Photography: Sang An1 of 5
The charm bracelet, it seems, will never lose its charm: Generation after generation, women buy them, then add to them piece by piece. This bracelet clasps with an arrow through an open heart and features heart charms in order of age, starting with a Victorian piece at the top and working down to a puffy heart from the 1970s.
Photography: Sang An2 of 5
The heart on this page is composed of more charms, as well as pendants and lockets from a span of more than a century.
Photography: Sang An3 of 5
In the Victorian era, heart necklaces were diminutive and delicate in scale, but they grew bigger and bolder over the years. This bubbly silver heart necklace, second from bottom, was made in Mexico in the 1960s. It marries the artisanal look of traditional Mexican silversmithing with the aesthetics of Pop Art.
Photography: Sang An4 of 5
Pins in all manner of metals and materials set collectors’ hearts aflutter. The brightest, cheeriest ones are made from red Bakelite and date to the 1930s and ’40s. Although they are not rare, they are very in demand, commanding high prices on the vintage market: A big pin in good condition could fetch as much as $1,000. (Time to mine your mother’s costume-jewelry drawer -- she may even have some fun earrings to go with them! )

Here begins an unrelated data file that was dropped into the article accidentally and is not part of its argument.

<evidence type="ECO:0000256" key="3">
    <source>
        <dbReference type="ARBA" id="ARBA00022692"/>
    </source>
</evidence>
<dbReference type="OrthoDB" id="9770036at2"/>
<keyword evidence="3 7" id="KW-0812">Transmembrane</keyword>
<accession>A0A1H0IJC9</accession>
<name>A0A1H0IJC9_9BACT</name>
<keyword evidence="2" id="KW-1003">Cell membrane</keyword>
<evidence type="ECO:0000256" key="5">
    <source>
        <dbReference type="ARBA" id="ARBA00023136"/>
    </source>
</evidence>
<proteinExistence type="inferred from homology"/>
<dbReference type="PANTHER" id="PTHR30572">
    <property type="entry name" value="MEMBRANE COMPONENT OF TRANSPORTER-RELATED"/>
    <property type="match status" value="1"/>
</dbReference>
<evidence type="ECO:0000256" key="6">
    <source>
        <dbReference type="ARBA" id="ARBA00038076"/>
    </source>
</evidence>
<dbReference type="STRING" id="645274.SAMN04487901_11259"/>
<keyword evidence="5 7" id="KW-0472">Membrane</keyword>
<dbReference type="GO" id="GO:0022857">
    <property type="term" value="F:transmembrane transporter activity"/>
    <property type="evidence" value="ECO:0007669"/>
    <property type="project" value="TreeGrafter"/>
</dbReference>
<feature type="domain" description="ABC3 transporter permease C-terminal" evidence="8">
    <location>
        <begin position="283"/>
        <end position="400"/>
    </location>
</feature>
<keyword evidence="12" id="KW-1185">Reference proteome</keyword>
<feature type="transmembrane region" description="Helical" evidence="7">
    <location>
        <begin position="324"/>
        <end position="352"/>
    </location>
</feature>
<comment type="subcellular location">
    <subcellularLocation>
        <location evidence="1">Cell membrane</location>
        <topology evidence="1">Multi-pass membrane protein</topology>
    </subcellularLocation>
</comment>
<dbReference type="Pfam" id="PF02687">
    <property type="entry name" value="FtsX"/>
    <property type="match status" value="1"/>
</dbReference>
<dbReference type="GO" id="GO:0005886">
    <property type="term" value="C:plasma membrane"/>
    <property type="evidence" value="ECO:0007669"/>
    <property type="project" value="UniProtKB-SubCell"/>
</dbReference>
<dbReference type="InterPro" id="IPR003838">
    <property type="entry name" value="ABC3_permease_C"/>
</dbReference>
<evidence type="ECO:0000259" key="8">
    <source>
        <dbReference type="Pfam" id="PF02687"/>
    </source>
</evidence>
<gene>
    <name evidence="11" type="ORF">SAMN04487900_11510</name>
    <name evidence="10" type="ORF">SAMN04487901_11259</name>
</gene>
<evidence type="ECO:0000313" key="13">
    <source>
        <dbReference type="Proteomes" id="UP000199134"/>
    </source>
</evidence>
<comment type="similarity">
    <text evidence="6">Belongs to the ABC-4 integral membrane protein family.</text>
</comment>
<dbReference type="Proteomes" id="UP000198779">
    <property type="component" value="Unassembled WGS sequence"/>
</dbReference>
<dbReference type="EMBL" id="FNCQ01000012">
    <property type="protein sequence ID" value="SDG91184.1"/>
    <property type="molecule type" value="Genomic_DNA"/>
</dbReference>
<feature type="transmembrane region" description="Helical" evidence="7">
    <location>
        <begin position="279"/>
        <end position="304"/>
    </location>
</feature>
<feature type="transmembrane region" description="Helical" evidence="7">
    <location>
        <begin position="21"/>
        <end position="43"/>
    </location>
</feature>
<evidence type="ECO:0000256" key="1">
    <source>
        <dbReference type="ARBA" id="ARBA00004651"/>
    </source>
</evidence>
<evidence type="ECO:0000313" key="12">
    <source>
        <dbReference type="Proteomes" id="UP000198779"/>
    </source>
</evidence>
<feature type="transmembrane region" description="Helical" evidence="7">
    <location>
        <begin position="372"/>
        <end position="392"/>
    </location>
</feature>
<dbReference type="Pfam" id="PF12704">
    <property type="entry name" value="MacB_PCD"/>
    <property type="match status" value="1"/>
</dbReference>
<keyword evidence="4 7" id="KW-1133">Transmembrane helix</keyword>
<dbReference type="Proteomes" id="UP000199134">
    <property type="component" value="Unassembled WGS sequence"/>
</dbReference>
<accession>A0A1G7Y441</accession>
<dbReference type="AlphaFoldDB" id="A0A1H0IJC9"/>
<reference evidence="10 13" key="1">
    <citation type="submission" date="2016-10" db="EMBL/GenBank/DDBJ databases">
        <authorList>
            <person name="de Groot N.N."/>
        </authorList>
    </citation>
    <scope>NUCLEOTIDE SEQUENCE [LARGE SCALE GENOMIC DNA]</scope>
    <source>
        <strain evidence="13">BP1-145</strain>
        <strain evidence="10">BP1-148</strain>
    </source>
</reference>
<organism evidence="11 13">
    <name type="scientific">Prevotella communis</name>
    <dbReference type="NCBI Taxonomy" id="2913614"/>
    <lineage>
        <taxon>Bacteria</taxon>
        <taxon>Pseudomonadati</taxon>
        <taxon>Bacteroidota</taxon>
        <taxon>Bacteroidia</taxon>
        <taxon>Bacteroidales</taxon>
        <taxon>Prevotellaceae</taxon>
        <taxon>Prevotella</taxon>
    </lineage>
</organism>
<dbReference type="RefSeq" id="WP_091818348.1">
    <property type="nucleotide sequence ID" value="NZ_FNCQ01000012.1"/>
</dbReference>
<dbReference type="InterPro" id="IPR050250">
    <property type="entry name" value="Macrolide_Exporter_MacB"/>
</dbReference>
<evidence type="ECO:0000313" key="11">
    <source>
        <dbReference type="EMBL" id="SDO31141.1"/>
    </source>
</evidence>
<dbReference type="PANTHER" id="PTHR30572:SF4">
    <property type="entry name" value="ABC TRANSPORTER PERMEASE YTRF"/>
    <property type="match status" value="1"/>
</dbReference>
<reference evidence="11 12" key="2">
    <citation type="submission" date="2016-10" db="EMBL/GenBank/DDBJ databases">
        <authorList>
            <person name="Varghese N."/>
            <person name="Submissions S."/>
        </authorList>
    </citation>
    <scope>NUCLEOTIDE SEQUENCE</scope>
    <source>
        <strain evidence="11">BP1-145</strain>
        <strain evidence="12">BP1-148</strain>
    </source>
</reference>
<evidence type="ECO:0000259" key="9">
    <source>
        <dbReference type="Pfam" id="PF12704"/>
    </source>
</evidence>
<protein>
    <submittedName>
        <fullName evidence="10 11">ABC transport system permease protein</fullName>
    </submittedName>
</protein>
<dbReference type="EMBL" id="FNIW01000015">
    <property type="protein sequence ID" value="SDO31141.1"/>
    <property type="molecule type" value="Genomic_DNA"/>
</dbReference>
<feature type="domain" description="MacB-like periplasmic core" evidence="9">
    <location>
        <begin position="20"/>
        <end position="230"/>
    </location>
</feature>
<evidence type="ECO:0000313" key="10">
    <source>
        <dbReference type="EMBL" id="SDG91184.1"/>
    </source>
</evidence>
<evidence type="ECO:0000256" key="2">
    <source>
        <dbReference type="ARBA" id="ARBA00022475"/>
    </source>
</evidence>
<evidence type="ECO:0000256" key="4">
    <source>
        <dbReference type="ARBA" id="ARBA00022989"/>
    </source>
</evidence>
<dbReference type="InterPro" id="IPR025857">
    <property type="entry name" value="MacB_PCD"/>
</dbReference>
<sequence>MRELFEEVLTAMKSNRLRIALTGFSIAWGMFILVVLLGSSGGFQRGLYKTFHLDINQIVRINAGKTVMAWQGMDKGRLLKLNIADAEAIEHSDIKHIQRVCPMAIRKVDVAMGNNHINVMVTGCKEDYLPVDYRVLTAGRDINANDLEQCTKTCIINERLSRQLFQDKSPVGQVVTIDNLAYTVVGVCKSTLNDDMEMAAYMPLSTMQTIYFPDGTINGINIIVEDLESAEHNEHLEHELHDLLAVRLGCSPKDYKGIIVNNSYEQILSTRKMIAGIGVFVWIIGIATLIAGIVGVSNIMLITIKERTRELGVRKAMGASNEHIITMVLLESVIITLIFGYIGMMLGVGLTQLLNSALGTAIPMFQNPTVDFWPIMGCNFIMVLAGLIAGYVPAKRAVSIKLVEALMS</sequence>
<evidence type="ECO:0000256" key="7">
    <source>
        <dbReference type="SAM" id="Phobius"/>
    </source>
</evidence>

Photography: Sang An5 of 5
Rings and Bracelets
For decades -- possibly even millennia -- men have used jewelry as a way of saying “I love you” without actually having to utter the phrase. Rings, of course, do a lot of talking. And while a diamond solitaire translates to “Will you marry me?” a ring with a heart is more understated -- not to mention more affordable. The fifth ring down on the I is marcasite, which resembles pave diamonds. It was a popular material at the turn of the 20th century and during the Art Deco period. By the mid-20th century, enameled silver heart jewelry came into vogue, likely influenced by Danish silversmith Georg Jensen.
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